The Grace of Kings by Ken Liu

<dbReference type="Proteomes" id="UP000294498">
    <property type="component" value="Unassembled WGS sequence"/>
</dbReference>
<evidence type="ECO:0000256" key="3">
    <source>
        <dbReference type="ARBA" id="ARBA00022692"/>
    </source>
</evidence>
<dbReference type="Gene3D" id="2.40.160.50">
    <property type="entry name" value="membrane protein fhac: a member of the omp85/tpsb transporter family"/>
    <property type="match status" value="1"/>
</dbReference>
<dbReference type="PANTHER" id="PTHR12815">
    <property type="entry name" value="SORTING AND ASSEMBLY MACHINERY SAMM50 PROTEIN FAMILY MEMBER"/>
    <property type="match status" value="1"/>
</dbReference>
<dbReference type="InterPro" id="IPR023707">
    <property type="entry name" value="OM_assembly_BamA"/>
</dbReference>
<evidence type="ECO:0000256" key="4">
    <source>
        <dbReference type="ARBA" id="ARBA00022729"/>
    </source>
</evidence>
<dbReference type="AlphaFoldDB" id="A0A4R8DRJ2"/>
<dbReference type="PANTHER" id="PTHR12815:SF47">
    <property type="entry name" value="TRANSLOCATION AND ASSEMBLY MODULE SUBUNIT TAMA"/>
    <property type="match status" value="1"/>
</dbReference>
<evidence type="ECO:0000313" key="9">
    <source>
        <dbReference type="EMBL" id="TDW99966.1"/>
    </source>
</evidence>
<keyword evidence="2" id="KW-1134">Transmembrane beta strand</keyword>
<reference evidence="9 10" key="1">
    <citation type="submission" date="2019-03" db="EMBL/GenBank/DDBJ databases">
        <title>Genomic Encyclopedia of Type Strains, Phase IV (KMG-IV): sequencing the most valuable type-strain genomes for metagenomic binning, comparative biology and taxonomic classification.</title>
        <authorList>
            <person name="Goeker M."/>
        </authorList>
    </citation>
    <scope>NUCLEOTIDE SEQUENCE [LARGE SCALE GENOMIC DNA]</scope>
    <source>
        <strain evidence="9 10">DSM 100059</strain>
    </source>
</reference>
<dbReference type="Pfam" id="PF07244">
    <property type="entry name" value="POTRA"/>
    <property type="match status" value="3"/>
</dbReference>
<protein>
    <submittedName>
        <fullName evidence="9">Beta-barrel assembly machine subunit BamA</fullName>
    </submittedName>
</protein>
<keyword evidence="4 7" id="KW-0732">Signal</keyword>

Both a tale of adventure and a meditation on world politics, Ken Liu's debut novel The Grace of Kings not only received incredible praise from bloggers and critics alike, but it's also created a new term: Silkpunk. Liu, who invented the word for his novel, uses it to "straddle the boundary between science-fiction and fantasy." Grounded in epic poems of Chinese folklore (with a little bit of Homer, as well), Liu is playing the long game in establishing the groundwork for a grand epic starting with a rebellion that turns into a political tug-of-war for control, deeply entrenched in ideology. It's ambitious, smart, and, above all, beautiful in how it is presented. This is to be expected from a writer whose short story "The Paper Menagerie" become the first piece of fiction, at any length, to sweep the Nebula, Hugo, and World Fantasy Awards. Quite possibly the best first book in a series this year, The Grace of Kings will undoubtedly be compared to A Song of Ice and Fire in its vast and rich storytelling. It's an ambitious start to a new series worth beginning.